ND: I noticed that you kick off your shoes and play barefoot during your live performances. What’s that all about?
MC: Dude, I have no idea. I just always get this feeling of pressure before I play a show and the first thing I want to get out of is my shoes. Weird feels I guess, definitely helps to cool off though.
ND: What programs do you use to compose your tunes? And what about for live performances? How much of your live sets are built around the midi pad?
MC: Logic is my one true lover, I will always cherish her goofy software synths, muddy space designer, and confusing hotkeys. That’s what I do most of my recording and synthesizer design in. Ableton is my live DAW. I just drop audio clips into scene mode and hope for the best.
ND: So what’s next? Any new tunes or remixes on the way?
MC: Sylvan Esso remix is next up, hopefully releasing a couple singles in the next month or so. Trying to gather a bunch of vocalists to feature on some ideas I’ve got.
If you are anywhere near Bellingham, WA on November 16th, be sure to check out Manatee Commune open for Sylvan Esso at KUGS 89.3 FM’s 40th Anniversary Show.
cover art by Travis :: photo by John Westrock
- Luke Howard :: Liminal (Brambles Remix)
- Cock & Swan :: Animal Totem (Chants Remix) (3:53)
- Andrea :: Work The Middle (Kodak To Graph Remix) (7:57)
- Louis M^ttrs :: War With Heaven (Catching Flies Remix) (11:30)
- ODESZA :: Say My Name feat. Zyra (Manatee Commune Remix) (16:30)
Newdust Remixtape No. 5
Made In Heights is the combined product of vocalist Kelsey Bulkin and producer Alexei Saba, aka Sabzi. Their collaborative work is cerebral and challenging, yet always rewards the listener with memorable hooks and unique narratives. If their name speaks symbolically for their music, then many of Made In Heights’ tracks can be read as heavily polished, well cared-for pop songs with complex, internal messages. Bulkin’s quiet, concerned emotions pour out of previous singles “Murakami” and “Pirourette”, and the percussion that surrounds her stories gently guides the listener into a perspective that looks out at the world from a very specific coordinate. Sonically, Sabzi creates percussive melodies that are somewhere in between alternative hip-hop and moody R&B.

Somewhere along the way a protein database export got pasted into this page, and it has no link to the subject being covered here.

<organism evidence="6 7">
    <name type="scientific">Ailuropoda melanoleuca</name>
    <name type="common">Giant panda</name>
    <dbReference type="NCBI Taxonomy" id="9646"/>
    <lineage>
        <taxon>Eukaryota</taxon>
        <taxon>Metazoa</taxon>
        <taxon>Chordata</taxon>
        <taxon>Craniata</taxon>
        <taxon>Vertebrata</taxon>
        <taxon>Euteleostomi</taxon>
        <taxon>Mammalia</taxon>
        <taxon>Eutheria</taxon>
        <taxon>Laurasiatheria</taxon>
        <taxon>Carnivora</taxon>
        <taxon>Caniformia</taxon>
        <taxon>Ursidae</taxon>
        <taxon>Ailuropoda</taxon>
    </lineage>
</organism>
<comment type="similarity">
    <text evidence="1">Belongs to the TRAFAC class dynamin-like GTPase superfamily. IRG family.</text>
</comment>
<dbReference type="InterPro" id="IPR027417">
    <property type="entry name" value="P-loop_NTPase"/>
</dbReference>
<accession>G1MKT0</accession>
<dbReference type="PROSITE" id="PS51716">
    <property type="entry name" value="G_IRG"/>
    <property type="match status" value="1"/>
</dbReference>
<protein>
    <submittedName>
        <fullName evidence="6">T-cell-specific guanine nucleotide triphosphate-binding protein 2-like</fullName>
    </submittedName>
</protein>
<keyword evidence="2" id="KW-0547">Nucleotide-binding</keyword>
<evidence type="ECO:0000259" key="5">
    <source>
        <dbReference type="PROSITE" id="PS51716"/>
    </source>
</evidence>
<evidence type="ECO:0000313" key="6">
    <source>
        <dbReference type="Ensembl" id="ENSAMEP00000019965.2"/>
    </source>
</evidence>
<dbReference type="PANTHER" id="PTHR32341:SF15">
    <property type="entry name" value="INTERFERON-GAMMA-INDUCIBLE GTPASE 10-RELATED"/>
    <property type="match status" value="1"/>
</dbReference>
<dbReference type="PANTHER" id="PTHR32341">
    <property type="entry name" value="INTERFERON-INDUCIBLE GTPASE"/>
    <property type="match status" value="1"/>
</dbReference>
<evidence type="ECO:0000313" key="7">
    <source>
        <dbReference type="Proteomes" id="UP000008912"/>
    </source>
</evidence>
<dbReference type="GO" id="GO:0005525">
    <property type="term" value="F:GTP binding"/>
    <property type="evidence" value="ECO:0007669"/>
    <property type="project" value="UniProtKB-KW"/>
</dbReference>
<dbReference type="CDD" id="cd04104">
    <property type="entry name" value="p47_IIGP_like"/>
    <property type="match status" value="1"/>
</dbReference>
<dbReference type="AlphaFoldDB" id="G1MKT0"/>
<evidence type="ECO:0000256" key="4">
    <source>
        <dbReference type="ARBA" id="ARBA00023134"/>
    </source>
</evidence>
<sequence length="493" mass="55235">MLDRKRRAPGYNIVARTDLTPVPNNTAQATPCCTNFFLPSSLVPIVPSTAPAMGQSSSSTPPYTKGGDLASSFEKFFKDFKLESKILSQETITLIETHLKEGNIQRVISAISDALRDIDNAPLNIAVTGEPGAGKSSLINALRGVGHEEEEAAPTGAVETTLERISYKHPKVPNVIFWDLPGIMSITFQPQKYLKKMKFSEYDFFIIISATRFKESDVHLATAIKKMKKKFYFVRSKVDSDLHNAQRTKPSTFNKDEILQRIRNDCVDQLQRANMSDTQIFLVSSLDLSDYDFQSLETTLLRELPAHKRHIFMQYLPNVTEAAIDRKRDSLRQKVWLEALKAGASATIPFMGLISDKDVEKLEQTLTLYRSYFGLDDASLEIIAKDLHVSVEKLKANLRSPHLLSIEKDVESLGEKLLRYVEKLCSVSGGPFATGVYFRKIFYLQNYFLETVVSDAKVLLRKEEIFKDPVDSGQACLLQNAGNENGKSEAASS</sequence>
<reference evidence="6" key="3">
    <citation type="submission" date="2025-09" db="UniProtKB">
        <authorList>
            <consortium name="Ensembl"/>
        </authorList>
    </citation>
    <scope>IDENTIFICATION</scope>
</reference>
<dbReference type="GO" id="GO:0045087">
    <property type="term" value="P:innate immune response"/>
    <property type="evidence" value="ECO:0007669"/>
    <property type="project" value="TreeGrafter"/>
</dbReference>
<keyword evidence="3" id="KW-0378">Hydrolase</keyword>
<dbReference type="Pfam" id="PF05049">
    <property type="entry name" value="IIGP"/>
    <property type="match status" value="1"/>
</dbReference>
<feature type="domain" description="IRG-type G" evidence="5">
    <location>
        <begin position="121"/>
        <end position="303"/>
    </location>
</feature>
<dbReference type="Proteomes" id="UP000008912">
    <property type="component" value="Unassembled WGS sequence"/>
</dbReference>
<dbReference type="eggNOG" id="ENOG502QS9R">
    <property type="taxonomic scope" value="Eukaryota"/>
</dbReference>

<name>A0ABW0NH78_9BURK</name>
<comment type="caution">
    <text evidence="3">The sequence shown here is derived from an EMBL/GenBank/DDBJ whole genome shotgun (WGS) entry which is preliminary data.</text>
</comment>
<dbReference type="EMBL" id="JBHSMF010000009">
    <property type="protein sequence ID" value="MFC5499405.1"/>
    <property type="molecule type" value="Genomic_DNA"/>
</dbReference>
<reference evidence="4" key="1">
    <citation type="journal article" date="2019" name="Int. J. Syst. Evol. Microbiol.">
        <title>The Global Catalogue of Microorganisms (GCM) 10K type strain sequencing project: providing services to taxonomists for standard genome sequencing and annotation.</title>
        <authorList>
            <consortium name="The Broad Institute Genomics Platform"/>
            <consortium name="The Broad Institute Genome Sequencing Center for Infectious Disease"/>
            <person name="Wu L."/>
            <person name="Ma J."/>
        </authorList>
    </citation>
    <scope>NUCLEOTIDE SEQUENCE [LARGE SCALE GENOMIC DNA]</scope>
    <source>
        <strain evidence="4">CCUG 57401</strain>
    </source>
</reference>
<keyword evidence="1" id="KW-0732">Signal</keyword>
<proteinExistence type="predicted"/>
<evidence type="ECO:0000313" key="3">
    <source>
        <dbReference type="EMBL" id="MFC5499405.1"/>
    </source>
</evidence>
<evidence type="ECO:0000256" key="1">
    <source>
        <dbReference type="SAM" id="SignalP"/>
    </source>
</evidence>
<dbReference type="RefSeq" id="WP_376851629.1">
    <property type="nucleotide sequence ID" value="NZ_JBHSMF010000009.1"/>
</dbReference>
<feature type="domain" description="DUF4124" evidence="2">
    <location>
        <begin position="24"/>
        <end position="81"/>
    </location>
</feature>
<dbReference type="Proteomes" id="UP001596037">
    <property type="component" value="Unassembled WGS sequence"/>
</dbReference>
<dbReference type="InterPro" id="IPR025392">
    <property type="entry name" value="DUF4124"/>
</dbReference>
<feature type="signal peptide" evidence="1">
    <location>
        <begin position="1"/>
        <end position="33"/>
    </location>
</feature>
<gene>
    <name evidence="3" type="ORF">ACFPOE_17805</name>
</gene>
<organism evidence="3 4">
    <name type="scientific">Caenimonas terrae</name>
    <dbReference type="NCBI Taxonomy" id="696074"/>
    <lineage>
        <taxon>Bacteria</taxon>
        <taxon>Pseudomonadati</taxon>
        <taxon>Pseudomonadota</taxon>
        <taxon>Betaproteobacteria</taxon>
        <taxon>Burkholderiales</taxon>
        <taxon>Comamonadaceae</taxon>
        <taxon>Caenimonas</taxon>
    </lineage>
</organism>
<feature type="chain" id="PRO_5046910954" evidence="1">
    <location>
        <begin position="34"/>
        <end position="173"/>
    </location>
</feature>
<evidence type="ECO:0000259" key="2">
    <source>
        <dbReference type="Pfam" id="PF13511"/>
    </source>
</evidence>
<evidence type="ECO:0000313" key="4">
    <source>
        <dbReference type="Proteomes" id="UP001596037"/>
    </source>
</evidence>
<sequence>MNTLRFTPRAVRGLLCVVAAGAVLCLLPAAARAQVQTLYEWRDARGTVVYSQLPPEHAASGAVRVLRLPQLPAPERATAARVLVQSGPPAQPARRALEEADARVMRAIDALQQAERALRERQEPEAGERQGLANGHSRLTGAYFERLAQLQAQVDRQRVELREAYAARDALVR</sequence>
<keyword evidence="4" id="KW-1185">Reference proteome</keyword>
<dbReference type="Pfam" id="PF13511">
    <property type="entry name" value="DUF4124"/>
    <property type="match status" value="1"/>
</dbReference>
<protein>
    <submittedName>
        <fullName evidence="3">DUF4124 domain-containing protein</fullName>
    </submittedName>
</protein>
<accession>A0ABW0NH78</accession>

Surprisingly, the duo’s newest single swivels dramatically in a more extroverted direction. While Bulkin’s lyrics are still idiosyncratically concerned with personal reflection, “Ghosts” finds Made In Heights brightening the melody with a staccato rhythm and a glowing hum of synthesizer. The rattles and clicks that initiate the track represent the songs formal interest in embodying a dance track, yet also directly personify the song’s nervous, yet hopeful mood. Bulkin’s monologue splits between two poles as well; she’s equally focused on self-care and the hard work of fostering a relationship with someone else. The power of “Ghosts” exists in Made In Height’s creation of these powerful antinomies. When we look through the eyes of a song, there’s more to see than a simple story described by words. Sabzi and Bulkin’s collaboration find a balance between all elements that make up their music, and the result is something thoughtful and quietly revelatory.
:: Erik Alan Baily :: St. Paul de Vence :: Breaking The Spell :: Devon Russell :: Tony Kevin Jr. ::